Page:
Accountability Matters: Commercial Bail is For Profit and Proud of It

Money WorksA couple weeks back we wrote an article on the surprisingly controversial topic of “MONEY” in the criminal justice system and how it is being used by some in the public sector pretrial community like a Scarlett letter to shame the commercial bail industry. Unfortunately this argument is used all too often and it is an argument that in my opinion has no merit or relevance to the issues of jail overcrowding and bail reform.

The commercial bail profession is exactly that…a profession. It employs tens of thousands of men and women all over the country. And yes…those people earn a salary for providing a service. Is that a horrible thing? Is it wrong for the tax accounting industry to charge a fee for preparing someone’s taxes? Is it wrong for your insurance agent to earn a commission from State Farm or Allstate for selling and managing your homeowners or car insurance policy? Is it wrong for your dry cleaner to charge you for cleaning your clothes? Last time I remember, these types of financial transactions were seen as valuable services and not frowned upon as for-profit money hungry business owners taking advantage of poor unaware consumers.

That being said, why is there so much criticism of the commercial bail industry for getting paid for the service that they provide? That service…facilitating the pretrial release of a qualified defendant with the assurance that the defendant will make ALL scheduled court appearances…not just the convenient ones, but ALL of them. It only seems logical that if a private for profit entity can accomplish those two tasks, facilitating release and assuring appearance at court, that those in the criminal justice system would support and applaud the efforts of such a business. Add to that, the ability of this private for-profit industry to accomplish these tasks more efficiently and more effectively than any other form of pretrial release at NO COST to the counties, and the criticism of the commercial bail industry becomes even more mind boggling.

Before I go further, I think it is important to point out a very important fact and one that is so painfully obvious that it is almost laughable that I have to mention it….public sector pretrial services employees DO NOT WORK FOR FREE. Yep…every pretrial services employee gets paid to do their job. In fact, everyone at the Pretrial Justice Institute gets a salary too. Everyone at NAPSA gets a salary. Everyone at the VERA Institute gets one. Just like you, me and everyone else, they do a job for greenbacks. In some pretrial programs, like those managed by the VERA Institute in New Orleans, the employees and executives of VERA make salaries (some over $100,000 a year) that are so large they dwarf those of some of New Orleans true essential public sector employees like school teachers, police officers and fire-fighters. All the while, pointing the finger at others for making money for doing their job. And as much as they might not want to admit this fact about themselves or even talk about it, it is the truth, the whole truth and nothing but the truth.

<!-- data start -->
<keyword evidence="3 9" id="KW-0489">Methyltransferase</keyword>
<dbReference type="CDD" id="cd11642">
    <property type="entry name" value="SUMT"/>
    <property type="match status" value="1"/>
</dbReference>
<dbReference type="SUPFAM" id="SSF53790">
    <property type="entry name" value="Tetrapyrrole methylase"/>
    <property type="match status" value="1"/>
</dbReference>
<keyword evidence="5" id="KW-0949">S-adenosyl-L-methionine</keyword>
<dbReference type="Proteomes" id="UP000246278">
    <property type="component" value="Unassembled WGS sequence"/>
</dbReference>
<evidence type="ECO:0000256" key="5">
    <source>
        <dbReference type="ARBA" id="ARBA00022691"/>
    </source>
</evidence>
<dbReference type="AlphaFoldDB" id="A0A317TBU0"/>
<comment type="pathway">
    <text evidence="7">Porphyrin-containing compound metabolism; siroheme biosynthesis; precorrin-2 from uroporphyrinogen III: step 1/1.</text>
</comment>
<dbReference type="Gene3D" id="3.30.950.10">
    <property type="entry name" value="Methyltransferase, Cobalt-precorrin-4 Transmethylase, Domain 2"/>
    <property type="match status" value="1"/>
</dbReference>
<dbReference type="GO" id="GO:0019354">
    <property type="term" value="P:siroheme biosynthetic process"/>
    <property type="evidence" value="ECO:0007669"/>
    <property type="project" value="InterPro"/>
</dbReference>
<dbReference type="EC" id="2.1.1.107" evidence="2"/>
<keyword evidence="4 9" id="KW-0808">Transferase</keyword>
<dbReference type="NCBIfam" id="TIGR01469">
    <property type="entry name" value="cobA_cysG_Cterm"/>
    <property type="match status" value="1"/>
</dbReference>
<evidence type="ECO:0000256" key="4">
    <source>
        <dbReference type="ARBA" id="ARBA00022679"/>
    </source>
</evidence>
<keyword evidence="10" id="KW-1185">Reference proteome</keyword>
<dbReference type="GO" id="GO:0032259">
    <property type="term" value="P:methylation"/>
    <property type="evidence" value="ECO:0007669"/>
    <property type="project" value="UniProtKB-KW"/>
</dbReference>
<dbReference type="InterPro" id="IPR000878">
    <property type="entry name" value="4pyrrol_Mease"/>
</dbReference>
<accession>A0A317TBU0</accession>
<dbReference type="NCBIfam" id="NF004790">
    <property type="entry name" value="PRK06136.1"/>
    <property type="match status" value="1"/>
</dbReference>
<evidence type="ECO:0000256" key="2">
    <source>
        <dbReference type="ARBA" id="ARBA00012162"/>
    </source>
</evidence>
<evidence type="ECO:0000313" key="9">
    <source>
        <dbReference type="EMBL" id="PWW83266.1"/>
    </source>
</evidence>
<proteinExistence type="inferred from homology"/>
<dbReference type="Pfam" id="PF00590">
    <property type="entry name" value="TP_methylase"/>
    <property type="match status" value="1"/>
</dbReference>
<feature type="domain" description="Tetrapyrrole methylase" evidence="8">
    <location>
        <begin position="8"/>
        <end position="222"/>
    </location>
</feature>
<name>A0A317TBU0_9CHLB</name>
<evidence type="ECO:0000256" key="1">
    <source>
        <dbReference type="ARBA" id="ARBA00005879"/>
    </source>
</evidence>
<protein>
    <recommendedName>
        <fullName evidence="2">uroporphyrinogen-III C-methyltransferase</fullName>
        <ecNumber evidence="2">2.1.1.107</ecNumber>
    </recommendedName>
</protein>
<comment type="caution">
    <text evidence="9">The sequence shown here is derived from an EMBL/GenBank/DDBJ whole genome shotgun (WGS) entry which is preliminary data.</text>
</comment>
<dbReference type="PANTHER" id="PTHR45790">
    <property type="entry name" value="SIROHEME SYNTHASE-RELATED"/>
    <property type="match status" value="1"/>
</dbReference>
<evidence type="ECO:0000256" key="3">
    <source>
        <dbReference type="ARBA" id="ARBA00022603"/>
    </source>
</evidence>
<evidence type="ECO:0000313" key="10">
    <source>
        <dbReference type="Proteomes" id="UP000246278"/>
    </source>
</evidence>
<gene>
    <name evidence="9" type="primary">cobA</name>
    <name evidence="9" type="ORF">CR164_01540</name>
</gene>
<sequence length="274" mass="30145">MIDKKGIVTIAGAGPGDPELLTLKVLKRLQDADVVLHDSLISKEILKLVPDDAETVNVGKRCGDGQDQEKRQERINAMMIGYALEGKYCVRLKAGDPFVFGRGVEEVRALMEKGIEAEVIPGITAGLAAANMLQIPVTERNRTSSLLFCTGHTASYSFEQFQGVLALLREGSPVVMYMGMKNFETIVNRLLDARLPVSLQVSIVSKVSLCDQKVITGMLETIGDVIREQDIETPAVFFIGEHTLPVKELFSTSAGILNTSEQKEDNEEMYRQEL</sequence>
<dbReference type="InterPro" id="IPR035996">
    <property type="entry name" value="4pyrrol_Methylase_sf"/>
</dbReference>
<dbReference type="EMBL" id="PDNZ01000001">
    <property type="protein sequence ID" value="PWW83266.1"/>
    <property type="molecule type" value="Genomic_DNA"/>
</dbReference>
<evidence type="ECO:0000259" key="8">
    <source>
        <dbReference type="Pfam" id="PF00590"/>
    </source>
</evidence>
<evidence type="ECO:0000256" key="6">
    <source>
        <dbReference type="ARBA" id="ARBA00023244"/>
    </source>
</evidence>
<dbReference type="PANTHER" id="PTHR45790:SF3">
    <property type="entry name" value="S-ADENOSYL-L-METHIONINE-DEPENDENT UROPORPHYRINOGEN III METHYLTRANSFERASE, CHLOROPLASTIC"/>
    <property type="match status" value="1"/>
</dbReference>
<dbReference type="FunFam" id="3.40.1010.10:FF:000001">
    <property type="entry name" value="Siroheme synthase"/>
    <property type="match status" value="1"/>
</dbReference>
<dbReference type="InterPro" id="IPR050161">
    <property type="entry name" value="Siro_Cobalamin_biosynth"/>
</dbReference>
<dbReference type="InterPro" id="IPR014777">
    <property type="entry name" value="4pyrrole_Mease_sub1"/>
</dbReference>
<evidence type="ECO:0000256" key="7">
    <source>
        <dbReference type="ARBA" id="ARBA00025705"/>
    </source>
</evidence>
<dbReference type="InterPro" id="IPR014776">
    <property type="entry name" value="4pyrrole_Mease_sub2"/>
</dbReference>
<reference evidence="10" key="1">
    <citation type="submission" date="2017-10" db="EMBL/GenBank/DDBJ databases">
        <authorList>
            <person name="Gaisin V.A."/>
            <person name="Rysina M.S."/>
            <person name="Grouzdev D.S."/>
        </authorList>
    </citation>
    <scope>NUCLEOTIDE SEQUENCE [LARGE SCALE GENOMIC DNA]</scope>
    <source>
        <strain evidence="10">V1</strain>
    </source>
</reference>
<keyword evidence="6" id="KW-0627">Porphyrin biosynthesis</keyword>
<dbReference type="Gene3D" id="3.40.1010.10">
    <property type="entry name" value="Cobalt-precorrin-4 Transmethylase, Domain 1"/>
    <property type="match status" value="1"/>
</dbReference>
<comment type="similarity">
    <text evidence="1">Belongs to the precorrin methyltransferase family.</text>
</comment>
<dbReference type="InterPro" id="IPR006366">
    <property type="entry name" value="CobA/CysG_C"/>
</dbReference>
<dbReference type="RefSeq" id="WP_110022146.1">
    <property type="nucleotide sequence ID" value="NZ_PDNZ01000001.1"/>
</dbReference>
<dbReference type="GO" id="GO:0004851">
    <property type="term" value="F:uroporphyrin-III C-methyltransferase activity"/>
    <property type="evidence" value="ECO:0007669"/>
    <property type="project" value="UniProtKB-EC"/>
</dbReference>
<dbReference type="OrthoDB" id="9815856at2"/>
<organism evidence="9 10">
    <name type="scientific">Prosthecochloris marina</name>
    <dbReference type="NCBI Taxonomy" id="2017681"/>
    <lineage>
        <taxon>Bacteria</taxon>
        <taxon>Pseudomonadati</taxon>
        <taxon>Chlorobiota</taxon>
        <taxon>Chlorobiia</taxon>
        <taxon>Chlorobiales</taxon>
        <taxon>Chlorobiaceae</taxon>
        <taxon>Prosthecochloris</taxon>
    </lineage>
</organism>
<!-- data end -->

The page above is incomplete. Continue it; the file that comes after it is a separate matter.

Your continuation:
However, in the eyes of some public sector proponents getting paid or “funded” as they put it is a non-issue because they a providing FREE services to the public. Newsflash to those in the public sector pretrial community that think this way…Nothing is FREE. Everything has a cost, whether you want to accept, ignore it or spin it. Asking someone to purchase an insurance policy to be released from jail has a cost just as does letting someone out of jail for “FREE” (without an insurance policy guaranteeing their return) has a cost. The difference is that the insurance policy is paid by those that are close to the defendant and vouch for them, and so called FREE release through a pretrial program is paid for …or shall we say “funded” by taxpayer dollars. And by the way, notice that one of the options is actually an “insurance policy.” An insurance policy guaranteeing the return of that defendant to court… and the other option has no guarantee. Which method are you more comfortable with as a taxpaying member of the public? That is a no brainer in my opinion.

Money aside, it is unfortunate and to be honest, a little scary that so much of the debate around pretrial release is not about effectiveness and not about efficiency. It has been warped by some in the pretrial community into a discussion about profit and money, and the leading premise being sold by some public sector pretrial proponents in that discussion is that both are evil, unfair and unnecessary. All the while, these groups spend over $100,000,000 in taxpayer funds annually ($58 million alone in Washington DC) running their programs, paying their employees and letting defendants out of jail for FREE ) remember with NO GUARANTEE OF RETURN and no accountability by those that are responsible for ensuring those people make it to court.